The Pope arrived by helicopter. Beneath it, the hollow shells of mortar buildings and the rubble of houses were spread like a huge mine. Fighting between Islamic State militants and US-backed Iraqi forces essentially leveled the once vibrant and diverse city, killing thousands of civilians.

“Welcomes Mosul” You read the poster covering the walls, which are so clogged with bullet holes that it looked as if the rash had burst. The iron forged railings were broken from the ruined buildings.

Francis spoke in a public square, surrounded by four churches of various Christian denominations, all badly damaged or destroyed.

Children dressed in white and teenagers waving olive branches formed a corridor for the Pope’s arrival, and a chorus in traditional attire boiled loudly.

“The real identity of this city is the harmonious coexistence between people of different backgrounds and cultures,” Francis said, adding that the shrinking of the Christian population in Mosul – one of the oldest communities of its kind in the world – And on the other hand, the Middle East “caused irreparable harm not only to the individuals and communities concerned, but also to the society they left behind.”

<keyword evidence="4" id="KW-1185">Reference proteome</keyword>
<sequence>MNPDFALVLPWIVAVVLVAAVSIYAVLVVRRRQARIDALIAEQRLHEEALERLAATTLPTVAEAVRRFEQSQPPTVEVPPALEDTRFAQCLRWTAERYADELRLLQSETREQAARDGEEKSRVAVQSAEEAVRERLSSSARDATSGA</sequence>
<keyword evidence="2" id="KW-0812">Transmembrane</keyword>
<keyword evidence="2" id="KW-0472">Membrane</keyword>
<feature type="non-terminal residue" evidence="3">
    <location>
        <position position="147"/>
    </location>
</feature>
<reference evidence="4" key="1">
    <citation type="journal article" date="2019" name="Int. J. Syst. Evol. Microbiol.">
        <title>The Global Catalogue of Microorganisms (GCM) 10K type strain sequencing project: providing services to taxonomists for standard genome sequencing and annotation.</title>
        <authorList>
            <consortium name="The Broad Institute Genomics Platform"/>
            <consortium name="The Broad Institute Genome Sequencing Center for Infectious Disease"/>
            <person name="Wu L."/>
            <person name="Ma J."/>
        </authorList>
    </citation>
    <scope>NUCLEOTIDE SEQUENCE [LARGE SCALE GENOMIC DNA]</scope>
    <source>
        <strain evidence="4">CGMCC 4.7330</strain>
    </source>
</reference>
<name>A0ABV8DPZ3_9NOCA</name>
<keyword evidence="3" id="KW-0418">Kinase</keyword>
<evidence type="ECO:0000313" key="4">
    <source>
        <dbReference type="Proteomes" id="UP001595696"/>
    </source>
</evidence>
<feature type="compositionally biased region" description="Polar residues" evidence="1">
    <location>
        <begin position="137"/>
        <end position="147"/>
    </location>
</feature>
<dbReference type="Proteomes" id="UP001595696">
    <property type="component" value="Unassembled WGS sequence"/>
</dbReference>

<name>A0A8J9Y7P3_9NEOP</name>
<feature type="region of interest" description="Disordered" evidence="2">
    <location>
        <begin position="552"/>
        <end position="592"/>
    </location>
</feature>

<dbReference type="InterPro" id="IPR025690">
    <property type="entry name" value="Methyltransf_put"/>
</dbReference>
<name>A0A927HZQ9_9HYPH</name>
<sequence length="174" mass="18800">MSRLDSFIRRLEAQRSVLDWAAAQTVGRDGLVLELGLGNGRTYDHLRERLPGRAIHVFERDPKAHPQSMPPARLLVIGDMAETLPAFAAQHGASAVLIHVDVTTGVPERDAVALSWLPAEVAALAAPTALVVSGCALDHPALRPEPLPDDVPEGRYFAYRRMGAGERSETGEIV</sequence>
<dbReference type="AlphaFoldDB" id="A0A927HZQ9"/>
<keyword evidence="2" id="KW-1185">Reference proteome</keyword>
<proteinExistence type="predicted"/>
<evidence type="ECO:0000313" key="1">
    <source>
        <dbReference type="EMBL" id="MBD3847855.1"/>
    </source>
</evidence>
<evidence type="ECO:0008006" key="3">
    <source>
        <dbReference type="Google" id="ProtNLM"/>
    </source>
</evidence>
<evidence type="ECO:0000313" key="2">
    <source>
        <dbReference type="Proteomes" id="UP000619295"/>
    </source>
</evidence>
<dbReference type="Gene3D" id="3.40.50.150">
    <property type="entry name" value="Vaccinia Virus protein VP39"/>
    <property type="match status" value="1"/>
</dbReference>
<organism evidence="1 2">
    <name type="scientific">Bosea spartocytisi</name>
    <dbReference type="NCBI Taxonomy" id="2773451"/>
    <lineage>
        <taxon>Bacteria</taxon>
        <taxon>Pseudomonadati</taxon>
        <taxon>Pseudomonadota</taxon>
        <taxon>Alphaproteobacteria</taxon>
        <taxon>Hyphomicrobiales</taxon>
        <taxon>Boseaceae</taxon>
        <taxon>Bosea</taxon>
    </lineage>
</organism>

Francis said, “How cruel it is that this country, the cradle of civilization, must have suffered from a barbarous trauma in which ancient places of worship were destroyed.” Thousands of Muslims, Christians and Yazidis said, “Terrorism was brutally eliminated, and others were forcibly displaced or killed.”

After the 2003 US leadership, and in 2014 Mosul’s once-large Christian population declined to a few thousand. ISIS expelled those who remained. Only about 350 Christians have returned since ISIS was ousted in 2017 – almost all of them from the more affluent east side, which suffered very little damage.

“I especially welcome, then, your invitation to the Christian community to return to Mosul,” said Francis, who has praised young volunteers, Muslims and Christians for rebuilding the church and mosques.